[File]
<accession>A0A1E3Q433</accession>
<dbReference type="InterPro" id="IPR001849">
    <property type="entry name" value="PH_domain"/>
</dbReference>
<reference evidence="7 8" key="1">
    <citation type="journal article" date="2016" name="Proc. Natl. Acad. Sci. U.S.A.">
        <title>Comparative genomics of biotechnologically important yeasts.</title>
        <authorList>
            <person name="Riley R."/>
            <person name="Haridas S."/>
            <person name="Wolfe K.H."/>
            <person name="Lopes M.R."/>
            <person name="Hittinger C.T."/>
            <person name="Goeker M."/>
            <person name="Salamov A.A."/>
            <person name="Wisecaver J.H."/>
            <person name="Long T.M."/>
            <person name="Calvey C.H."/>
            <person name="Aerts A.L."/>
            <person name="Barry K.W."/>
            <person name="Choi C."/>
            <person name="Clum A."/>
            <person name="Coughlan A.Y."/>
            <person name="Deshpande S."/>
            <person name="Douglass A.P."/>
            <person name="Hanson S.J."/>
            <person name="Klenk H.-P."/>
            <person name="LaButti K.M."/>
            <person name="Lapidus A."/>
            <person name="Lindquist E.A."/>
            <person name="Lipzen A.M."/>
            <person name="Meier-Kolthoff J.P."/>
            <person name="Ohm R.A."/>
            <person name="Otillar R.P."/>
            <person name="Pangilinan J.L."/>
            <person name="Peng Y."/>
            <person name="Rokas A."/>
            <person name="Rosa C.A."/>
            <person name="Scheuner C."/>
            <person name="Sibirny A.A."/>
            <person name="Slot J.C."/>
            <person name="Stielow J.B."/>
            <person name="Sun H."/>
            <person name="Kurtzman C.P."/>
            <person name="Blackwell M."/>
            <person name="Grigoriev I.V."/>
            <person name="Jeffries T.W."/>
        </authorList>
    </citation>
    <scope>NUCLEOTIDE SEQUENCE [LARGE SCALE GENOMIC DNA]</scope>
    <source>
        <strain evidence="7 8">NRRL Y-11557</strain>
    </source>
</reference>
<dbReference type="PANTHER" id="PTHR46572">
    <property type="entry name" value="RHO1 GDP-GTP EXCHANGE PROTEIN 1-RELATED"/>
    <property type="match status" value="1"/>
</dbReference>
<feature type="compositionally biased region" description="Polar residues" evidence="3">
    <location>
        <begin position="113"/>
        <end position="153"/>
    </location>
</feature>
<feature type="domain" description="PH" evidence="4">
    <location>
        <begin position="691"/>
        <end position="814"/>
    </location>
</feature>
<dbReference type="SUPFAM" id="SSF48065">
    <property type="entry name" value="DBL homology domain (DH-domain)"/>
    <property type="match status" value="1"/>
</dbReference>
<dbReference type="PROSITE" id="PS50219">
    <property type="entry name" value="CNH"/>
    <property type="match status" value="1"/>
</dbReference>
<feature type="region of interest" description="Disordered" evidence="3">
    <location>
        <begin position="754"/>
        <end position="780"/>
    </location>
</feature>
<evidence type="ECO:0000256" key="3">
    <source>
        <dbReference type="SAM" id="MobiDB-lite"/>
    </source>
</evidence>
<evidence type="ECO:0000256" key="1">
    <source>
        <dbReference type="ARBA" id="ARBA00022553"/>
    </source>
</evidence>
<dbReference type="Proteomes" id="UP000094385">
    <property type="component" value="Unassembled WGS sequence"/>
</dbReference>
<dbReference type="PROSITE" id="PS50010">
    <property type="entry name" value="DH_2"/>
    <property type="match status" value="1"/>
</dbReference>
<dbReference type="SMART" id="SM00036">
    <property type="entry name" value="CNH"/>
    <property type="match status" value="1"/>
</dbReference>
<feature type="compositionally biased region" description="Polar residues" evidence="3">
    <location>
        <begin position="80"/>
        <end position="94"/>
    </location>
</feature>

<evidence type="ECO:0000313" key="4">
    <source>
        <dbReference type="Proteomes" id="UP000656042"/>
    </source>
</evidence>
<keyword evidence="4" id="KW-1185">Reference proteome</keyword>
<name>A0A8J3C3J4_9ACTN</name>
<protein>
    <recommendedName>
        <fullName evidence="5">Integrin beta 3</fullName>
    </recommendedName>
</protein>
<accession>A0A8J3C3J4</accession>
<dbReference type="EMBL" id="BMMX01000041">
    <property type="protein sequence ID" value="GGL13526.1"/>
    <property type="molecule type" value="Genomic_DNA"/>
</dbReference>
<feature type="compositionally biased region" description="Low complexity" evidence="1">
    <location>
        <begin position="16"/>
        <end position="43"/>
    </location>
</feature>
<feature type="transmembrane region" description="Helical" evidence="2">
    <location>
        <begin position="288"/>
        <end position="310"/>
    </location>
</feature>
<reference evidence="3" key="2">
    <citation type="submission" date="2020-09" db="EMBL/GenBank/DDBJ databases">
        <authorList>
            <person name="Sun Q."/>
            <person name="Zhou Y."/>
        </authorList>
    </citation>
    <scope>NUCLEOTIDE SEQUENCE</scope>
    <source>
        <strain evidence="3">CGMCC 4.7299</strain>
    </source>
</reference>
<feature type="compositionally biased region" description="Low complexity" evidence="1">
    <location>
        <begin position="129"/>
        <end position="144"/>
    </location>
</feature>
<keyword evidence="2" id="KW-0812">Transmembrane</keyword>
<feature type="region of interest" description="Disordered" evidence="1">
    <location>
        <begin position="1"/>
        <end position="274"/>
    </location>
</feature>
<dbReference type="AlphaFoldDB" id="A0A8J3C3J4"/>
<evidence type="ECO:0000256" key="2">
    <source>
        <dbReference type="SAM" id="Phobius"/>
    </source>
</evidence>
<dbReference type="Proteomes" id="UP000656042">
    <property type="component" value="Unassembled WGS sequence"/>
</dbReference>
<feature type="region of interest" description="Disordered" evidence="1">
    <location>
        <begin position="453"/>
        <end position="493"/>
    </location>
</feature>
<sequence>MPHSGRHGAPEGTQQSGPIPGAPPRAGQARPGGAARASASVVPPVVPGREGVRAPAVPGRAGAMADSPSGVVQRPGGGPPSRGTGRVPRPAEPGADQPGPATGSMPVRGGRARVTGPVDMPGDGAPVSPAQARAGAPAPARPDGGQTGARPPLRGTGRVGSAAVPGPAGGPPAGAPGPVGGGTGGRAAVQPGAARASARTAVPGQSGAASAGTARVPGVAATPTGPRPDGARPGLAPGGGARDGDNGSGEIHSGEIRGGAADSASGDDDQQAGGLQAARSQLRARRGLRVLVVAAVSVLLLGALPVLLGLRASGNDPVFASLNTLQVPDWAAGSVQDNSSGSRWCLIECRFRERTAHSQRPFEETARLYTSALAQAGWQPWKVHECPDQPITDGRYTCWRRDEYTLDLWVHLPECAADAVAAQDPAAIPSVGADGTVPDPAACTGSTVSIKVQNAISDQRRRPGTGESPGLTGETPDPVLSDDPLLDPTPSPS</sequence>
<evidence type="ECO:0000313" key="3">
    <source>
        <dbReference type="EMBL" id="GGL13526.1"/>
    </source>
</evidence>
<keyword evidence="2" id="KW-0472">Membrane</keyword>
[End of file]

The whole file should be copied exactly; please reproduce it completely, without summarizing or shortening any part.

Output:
<accession>A0A1E3Q433</accession>
<dbReference type="InterPro" id="IPR001849">
    <property type="entry name" value="PH_domain"/>
</dbReference>
<reference evidence="7 8" key="1">
    <citation type="journal article" date="2016" name="Proc. Natl. Acad. Sci. U.S.A.">
        <title>Comparative genomics of biotechnologically important yeasts.</title>
        <authorList>
            <person name="Riley R."/>
            <person name="Haridas S."/>
            <person name="Wolfe K.H."/>
            <person name="Lopes M.R."/>
            <person name="Hittinger C.T."/>
            <person name="Goeker M."/>
            <person name="Salamov A.A."/>
            <person name="Wisecaver J.H."/>
            <person name="Long T.M."/>
            <person name="Calvey C.H."/>
            <person name="Aerts A.L."/>
            <person name="Barry K.W."/>
            <person name="Choi C."/>
            <person name="Clum A."/>
            <person name="Coughlan A.Y."/>
            <person name="Deshpande S."/>
            <person name="Douglass A.P."/>
            <person name="Hanson S.J."/>
            <person name="Klenk H.-P."/>
            <person name="LaButti K.M."/>
            <person name="Lapidus A."/>
            <person name="Lindquist E.A."/>
            <person name="Lipzen A.M."/>
            <person name="Meier-Kolthoff J.P."/>
            <person name="Ohm R.A."/>
            <person name="Otillar R.P."/>
            <person name="Pangilinan J.L."/>
            <person name="Peng Y."/>
            <person name="Rokas A."/>
            <person name="Rosa C.A."/>
            <person name="Scheuner C."/>
            <person name="Sibirny A.A."/>
            <person name="Slot J.C."/>
            <person name="Stielow J.B."/>
            <person name="Sun H."/>
            <person name="Kurtzman C.P."/>
            <person name="Blackwell M."/>
            <person name="Grigoriev I.V."/>
            <person name="Jeffries T.W."/>
        </authorList>
    </citation>
    <scope>NUCLEOTIDE SEQUENCE [LARGE SCALE GENOMIC DNA]</scope>
    <source>
        <strain evidence="7 8">NRRL Y-11557</strain>
    </source>
</reference>
<dbReference type="PANTHER" id="PTHR46572">
    <property type="entry name" value="RHO1 GDP-GTP EXCHANGE PROTEIN 1-RELATED"/>
    <property type="match status" value="1"/>
</dbReference>
<feature type="compositionally biased region" description="Polar residues" evidence="3">
    <location>
        <begin position="113"/>
        <end position="153"/>
    </location>
</feature>
<feature type="domain" description="PH" evidence="4">
    <location>
        <begin position="691"/>
        <end position="814"/>
    </location>
</feature>
<dbReference type="SUPFAM" id="SSF48065">
    <property type="entry name" value="DBL homology domain (DH-domain)"/>
    <property type="match status" value="1"/>
</dbReference>
<dbReference type="PROSITE" id="PS50219">
    <property type="entry name" value="CNH"/>
    <property type="match status" value="1"/>
</dbReference>
<feature type="region of interest" description="Disordered" evidence="3">
    <location>
        <begin position="754"/>
        <end position="780"/>
    </location>
</feature>
<evidence type="ECO:0000256" key="3">
    <source>
        <dbReference type="SAM" id="MobiDB-lite"/>
    </source>
</evidence>
<evidence type="ECO:0000256" key="1">
    <source>
        <dbReference type="ARBA" id="ARBA00022553"/>
    </source>
</evidence>
<dbReference type="Proteomes" id="UP000094385">
    <property type="component" value="Unassembled WGS sequence"/>
</dbReference>
<dbReference type="PROSITE" id="PS50010">
    <property type="entry name" value="DH_2"/>
    <property type="match status" value="1"/>
</dbReference>
<dbReference type="SMART" id="SM00036">
    <property type="entry name" value="CNH"/>
    <property type="match status" value="1"/>
</dbReference>
<feature type="compositionally biased region" description="Polar residues" evidence="3">
    <location>
        <begin position="80"/>
        <end position="94"/>
    </location>
</feature>

<evidence type="ECO:0000313" key="4">
    <source>
        <dbReference type="Proteomes" id="UP000656042"/>
    </source>
</evidence>
<keyword evidence="4" id="KW-1185">Reference proteome</keyword>
<name>A0A8J3C3J4_9ACTN</name>
<protein>
    <recommendedName>
        <fullName evidence="5">Integrin beta 3</fullName>
    </recommendedName>
</protein>
<accession>A0A8J3C3J4</accession>
<dbReference type="EMBL" id="BMMX01000041">
    <property type="protein sequence ID" value="GGL13526.1"/>
    <property type="molecule type" value="Genomic_DNA"/>
</dbReference>
<feature type="compositionally biased region" description="Low complexity" evidence="1">
    <location>
        <begin position="16"/>
        <end position="43"/>
    </location>
</feature>
<feature type="transmembrane region" description="Helical" evidence="2">
    <location>
        <begin position="288"/>
        <end position="310"/>
    </location>
</feature>
<reference evidence="3" key="2">
    <citation type="submission" date="2020-09" db="EMBL/GenBank/DDBJ databases">
        <authorList>
            <person name="Sun Q."/>
            <person name="Zhou Y."/>
        </authorList>
    </citation>
    <scope>NUCLEOTIDE SEQUENCE</scope>
    <source>
        <strain evidence="3">CGMCC 4.7299</strain>
    </source>
</reference>
<feature type="compositionally biased region" description="Low complexity" evidence="1">
    <location>
        <begin position="129"/>
        <end position="144"/>
    </location>
</feature>
<keyword evidence="2" id="KW-0812">Transmembrane</keyword>
<feature type="region of interest" description="Disordered" evidence="1">
    <location>
        <begin position="1"/>
        <end position="274"/>
    </location>
</feature>
<dbReference type="AlphaFoldDB" id="A0A8J3C3J4"/>
<evidence type="ECO:0000256" key="2">
    <source>
        <dbReference type="SAM" id="Phobius"/>
    </source>
</evidence>
<dbReference type="Proteomes" id="UP000656042">
    <property type="component" value="Unassembled WGS sequence"/>
</dbReference>
<feature type="region of interest" description="Disordered" evidence="1">
    <location>
        <begin position="453"/>
        <end position="493"/>
    </location>
</feature>
<sequence>MPHSGRHGAPEGTQQSGPIPGAPPRAGQARPGGAARASASVVPPVVPGREGVRAPAVPGRAGAMADSPSGVVQRPGGGPPSRGTGRVPRPAEPGADQPGPATGSMPVRGGRARVTGPVDMPGDGAPVSPAQARAGAPAPARPDGGQTGARPPLRGTGRVGSAAVPGPAGGPPAGAPGPVGGGTGGRAAVQPGAARASARTAVPGQSGAASAGTARVPGVAATPTGPRPDGARPGLAPGGGARDGDNGSGEIHSGEIRGGAADSASGDDDQQAGGLQAARSQLRARRGLRVLVVAAVSVLLLGALPVLLGLRASGNDPVFASLNTLQVPDWAAGSVQDNSSGSRWCLIECRFRERTAHSQRPFEETARLYTSALAQAGWQPWKVHECPDQPITDGRYTCWRRDEYTLDLWVHLPECAADAVAAQDPAAIPSVGADGTVPDPAACTGSTVSIKVQNAISDQRRRPGTGESPGLTGETPDPVLSDDPLLDPTPSPS</sequence>
<evidence type="ECO:0000313" key="3">
    <source>
        <dbReference type="EMBL" id="GGL13526.1"/>
    </source>
</evidence>
<keyword evidence="2" id="KW-0472">Membrane</keyword>